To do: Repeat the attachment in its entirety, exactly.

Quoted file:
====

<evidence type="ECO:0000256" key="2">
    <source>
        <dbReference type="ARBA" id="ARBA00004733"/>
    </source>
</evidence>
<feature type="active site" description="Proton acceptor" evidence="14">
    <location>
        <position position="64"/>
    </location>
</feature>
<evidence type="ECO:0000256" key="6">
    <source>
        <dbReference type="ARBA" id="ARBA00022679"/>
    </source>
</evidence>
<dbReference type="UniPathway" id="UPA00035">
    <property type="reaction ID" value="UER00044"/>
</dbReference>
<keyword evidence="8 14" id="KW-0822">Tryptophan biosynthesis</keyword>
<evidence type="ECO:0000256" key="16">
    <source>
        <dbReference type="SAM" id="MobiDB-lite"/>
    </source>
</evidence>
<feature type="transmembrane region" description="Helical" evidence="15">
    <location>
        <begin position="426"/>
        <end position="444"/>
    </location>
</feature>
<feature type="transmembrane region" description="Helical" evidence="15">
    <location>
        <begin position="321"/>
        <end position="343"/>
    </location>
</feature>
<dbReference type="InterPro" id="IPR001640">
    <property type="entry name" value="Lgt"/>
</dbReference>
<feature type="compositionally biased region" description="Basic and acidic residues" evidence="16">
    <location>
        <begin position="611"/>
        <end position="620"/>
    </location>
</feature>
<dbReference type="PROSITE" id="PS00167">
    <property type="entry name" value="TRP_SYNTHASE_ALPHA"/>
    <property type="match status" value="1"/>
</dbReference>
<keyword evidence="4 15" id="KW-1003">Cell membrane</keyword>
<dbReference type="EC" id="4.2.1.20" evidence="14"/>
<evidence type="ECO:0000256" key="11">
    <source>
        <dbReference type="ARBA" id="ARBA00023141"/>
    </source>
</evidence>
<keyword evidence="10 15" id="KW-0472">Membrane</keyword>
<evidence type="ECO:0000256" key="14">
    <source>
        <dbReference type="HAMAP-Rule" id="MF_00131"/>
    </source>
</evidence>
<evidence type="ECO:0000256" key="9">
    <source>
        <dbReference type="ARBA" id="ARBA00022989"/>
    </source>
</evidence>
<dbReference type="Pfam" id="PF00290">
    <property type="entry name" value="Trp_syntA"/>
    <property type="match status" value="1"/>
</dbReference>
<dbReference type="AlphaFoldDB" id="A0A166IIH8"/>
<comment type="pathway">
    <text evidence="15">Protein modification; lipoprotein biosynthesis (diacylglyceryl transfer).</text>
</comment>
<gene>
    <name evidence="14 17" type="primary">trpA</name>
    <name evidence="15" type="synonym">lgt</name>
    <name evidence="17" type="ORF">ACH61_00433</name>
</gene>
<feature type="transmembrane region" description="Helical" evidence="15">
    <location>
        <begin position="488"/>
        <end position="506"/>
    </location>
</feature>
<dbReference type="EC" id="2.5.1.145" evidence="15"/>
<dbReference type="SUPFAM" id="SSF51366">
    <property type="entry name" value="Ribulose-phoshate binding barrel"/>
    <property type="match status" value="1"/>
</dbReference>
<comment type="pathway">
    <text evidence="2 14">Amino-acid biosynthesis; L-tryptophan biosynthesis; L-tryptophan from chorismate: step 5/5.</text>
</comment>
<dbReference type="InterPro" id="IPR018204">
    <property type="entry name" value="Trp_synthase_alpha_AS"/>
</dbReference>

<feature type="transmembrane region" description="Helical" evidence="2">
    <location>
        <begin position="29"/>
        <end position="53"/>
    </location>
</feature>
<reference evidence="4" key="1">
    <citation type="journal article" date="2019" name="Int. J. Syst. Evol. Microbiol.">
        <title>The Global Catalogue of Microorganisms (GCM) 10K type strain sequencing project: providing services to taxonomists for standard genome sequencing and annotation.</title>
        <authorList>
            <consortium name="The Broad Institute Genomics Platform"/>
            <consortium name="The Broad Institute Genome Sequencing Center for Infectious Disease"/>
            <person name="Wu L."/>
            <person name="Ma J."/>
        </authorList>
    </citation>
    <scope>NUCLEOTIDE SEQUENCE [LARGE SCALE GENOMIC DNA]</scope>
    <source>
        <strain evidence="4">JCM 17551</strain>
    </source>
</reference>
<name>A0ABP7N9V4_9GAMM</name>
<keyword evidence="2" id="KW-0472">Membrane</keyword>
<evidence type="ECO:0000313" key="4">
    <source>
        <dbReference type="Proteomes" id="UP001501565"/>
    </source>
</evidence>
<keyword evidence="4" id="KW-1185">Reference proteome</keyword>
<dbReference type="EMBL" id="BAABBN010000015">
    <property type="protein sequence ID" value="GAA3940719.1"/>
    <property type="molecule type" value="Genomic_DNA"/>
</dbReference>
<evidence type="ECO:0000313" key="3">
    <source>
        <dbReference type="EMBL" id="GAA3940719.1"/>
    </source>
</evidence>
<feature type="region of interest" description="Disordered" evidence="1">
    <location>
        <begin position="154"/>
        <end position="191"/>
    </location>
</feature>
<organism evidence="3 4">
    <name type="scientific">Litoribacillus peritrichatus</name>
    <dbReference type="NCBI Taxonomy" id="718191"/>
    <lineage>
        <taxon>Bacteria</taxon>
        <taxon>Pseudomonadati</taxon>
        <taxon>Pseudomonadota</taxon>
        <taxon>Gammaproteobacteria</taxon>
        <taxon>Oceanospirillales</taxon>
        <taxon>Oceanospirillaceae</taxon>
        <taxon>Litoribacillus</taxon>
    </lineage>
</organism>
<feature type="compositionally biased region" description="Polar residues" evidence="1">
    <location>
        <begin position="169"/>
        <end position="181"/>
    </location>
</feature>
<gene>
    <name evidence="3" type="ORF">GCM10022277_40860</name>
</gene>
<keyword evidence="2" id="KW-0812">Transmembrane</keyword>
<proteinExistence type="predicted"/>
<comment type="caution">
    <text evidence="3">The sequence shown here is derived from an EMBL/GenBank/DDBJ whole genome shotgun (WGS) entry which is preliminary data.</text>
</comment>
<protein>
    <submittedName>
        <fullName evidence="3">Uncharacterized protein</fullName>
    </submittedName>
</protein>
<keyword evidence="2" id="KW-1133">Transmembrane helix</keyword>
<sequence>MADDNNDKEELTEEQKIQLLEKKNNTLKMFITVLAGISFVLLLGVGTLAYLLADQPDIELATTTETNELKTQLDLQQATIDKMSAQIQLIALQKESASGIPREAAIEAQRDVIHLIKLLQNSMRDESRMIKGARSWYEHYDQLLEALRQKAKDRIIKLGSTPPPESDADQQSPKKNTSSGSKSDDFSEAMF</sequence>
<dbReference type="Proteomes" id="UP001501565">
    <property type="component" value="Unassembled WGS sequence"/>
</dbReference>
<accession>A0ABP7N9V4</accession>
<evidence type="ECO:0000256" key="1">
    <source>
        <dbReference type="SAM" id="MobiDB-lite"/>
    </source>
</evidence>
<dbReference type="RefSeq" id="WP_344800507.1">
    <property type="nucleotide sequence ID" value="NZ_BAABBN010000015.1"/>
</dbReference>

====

<evidence type="ECO:0000256" key="2">
    <source>
        <dbReference type="ARBA" id="ARBA00004733"/>
    </source>
</evidence>
<feature type="active site" description="Proton acceptor" evidence="14">
    <location>
        <position position="64"/>
    </location>
</feature>
<evidence type="ECO:0000256" key="6">
    <source>
        <dbReference type="ARBA" id="ARBA00022679"/>
    </source>
</evidence>
<dbReference type="UniPathway" id="UPA00035">
    <property type="reaction ID" value="UER00044"/>
</dbReference>
<keyword evidence="8 14" id="KW-0822">Tryptophan biosynthesis</keyword>
<evidence type="ECO:0000256" key="16">
    <source>
        <dbReference type="SAM" id="MobiDB-lite"/>
    </source>
</evidence>
<feature type="transmembrane region" description="Helical" evidence="15">
    <location>
        <begin position="426"/>
        <end position="444"/>
    </location>
</feature>
<feature type="transmembrane region" description="Helical" evidence="15">
    <location>
        <begin position="321"/>
        <end position="343"/>
    </location>
</feature>
<dbReference type="InterPro" id="IPR001640">
    <property type="entry name" value="Lgt"/>
</dbReference>
<feature type="compositionally biased region" description="Basic and acidic residues" evidence="16">
    <location>
        <begin position="611"/>
        <end position="620"/>
    </location>
</feature>
<dbReference type="PROSITE" id="PS00167">
    <property type="entry name" value="TRP_SYNTHASE_ALPHA"/>
    <property type="match status" value="1"/>
</dbReference>
<keyword evidence="4 15" id="KW-1003">Cell membrane</keyword>
<dbReference type="EC" id="4.2.1.20" evidence="14"/>
<evidence type="ECO:0000256" key="11">
    <source>
        <dbReference type="ARBA" id="ARBA00023141"/>
    </source>
</evidence>
<keyword evidence="10 15" id="KW-0472">Membrane</keyword>
<evidence type="ECO:0000256" key="14">
    <source>
        <dbReference type="HAMAP-Rule" id="MF_00131"/>
    </source>
</evidence>
<evidence type="ECO:0000256" key="9">
    <source>
        <dbReference type="ARBA" id="ARBA00022989"/>
    </source>
</evidence>
<dbReference type="Pfam" id="PF00290">
    <property type="entry name" value="Trp_syntA"/>
    <property type="match status" value="1"/>
</dbReference>
<dbReference type="AlphaFoldDB" id="A0A166IIH8"/>
<comment type="pathway">
    <text evidence="15">Protein modification; lipoprotein biosynthesis (diacylglyceryl transfer).</text>
</comment>
<gene>
    <name evidence="14 17" type="primary">trpA</name>
    <name evidence="15" type="synonym">lgt</name>
    <name evidence="17" type="ORF">ACH61_00433</name>
</gene>
<feature type="transmembrane region" description="Helical" evidence="15">
    <location>
        <begin position="488"/>
        <end position="506"/>
    </location>
</feature>
<dbReference type="EC" id="2.5.1.145" evidence="15"/>
<dbReference type="SUPFAM" id="SSF51366">
    <property type="entry name" value="Ribulose-phoshate binding barrel"/>
    <property type="match status" value="1"/>
</dbReference>
<comment type="pathway">
    <text evidence="2 14">Amino-acid biosynthesis; L-tryptophan biosynthesis; L-tryptophan from chorismate: step 5/5.</text>
</comment>
<dbReference type="InterPro" id="IPR018204">
    <property type="entry name" value="Trp_synthase_alpha_AS"/>
</dbReference>

<feature type="transmembrane region" description="Helical" evidence="2">
    <location>
        <begin position="29"/>
        <end position="53"/>
    </location>
</feature>
<reference evidence="4" key="1">
    <citation type="journal article" date="2019" name="Int. J. Syst. Evol. Microbiol.">
        <title>The Global Catalogue of Microorganisms (GCM) 10K type strain sequencing project: providing services to taxonomists for standard genome sequencing and annotation.</title>
        <authorList>
            <consortium name="The Broad Institute Genomics Platform"/>
            <consortium name="The Broad Institute Genome Sequencing Center for Infectious Disease"/>
            <person name="Wu L."/>
            <person name="Ma J."/>
        </authorList>
    </citation>
    <scope>NUCLEOTIDE SEQUENCE [LARGE SCALE GENOMIC DNA]</scope>
    <source>
        <strain evidence="4">JCM 17551</strain>
    </source>
</reference>
<name>A0ABP7N9V4_9GAMM</name>
<keyword evidence="2" id="KW-0472">Membrane</keyword>
<evidence type="ECO:0000313" key="4">
    <source>
        <dbReference type="Proteomes" id="UP001501565"/>
    </source>
</evidence>
<keyword evidence="4" id="KW-1185">Reference proteome</keyword>
<dbReference type="EMBL" id="BAABBN010000015">
    <property type="protein sequence ID" value="GAA3940719.1"/>
    <property type="molecule type" value="Genomic_DNA"/>
</dbReference>
<evidence type="ECO:0000313" key="3">
    <source>
        <dbReference type="EMBL" id="GAA3940719.1"/>
    </source>
</evidence>
<feature type="region of interest" description="Disordered" evidence="1">
    <location>
        <begin position="154"/>
        <end position="191"/>
    </location>
</feature>
<organism evidence="3 4">
    <name type="scientific">Litoribacillus peritrichatus</name>
    <dbReference type="NCBI Taxonomy" id="718191"/>
    <lineage>
        <taxon>Bacteria</taxon>
        <taxon>Pseudomonadati</taxon>
        <taxon>Pseudomonadota</taxon>
        <taxon>Gammaproteobacteria</taxon>
        <taxon>Oceanospirillales</taxon>
        <taxon>Oceanospirillaceae</taxon>
        <taxon>Litoribacillus</taxon>
    </lineage>
</organism>
<feature type="compositionally biased region" description="Polar residues" evidence="1">
    <location>
        <begin position="169"/>
        <end position="181"/>
    </location>
</feature>
<gene>
    <name evidence="3" type="ORF">GCM10022277_40860</name>
</gene>
<keyword evidence="2" id="KW-0812">Transmembrane</keyword>
<proteinExistence type="predicted"/>
<comment type="caution">
    <text evidence="3">The sequence shown here is derived from an EMBL/GenBank/DDBJ whole genome shotgun (WGS) entry which is preliminary data.</text>
</comment>
<protein>
    <submittedName>
        <fullName evidence="3">Uncharacterized protein</fullName>
    </submittedName>
</protein>
<keyword evidence="2" id="KW-1133">Transmembrane helix</keyword>
<sequence>MADDNNDKEELTEEQKIQLLEKKNNTLKMFITVLAGISFVLLLGVGTLAYLLADQPDIELATTTETNELKTQLDLQQATIDKMSAQIQLIALQKESASGIPREAAIEAQRDVIHLIKLLQNSMRDESRMIKGARSWYEHYDQLLEALRQKAKDRIIKLGSTPPPESDADQQSPKKNTSSGSKSDDFSEAMF</sequence>
<dbReference type="Proteomes" id="UP001501565">
    <property type="component" value="Unassembled WGS sequence"/>
</dbReference>
<accession>A0ABP7N9V4</accession>
<evidence type="ECO:0000256" key="1">
    <source>
        <dbReference type="SAM" id="MobiDB-lite"/>
    </source>
</evidence>
<dbReference type="RefSeq" id="WP_344800507.1">
    <property type="nucleotide sequence ID" value="NZ_BAABBN010000015.1"/>
</dbReference>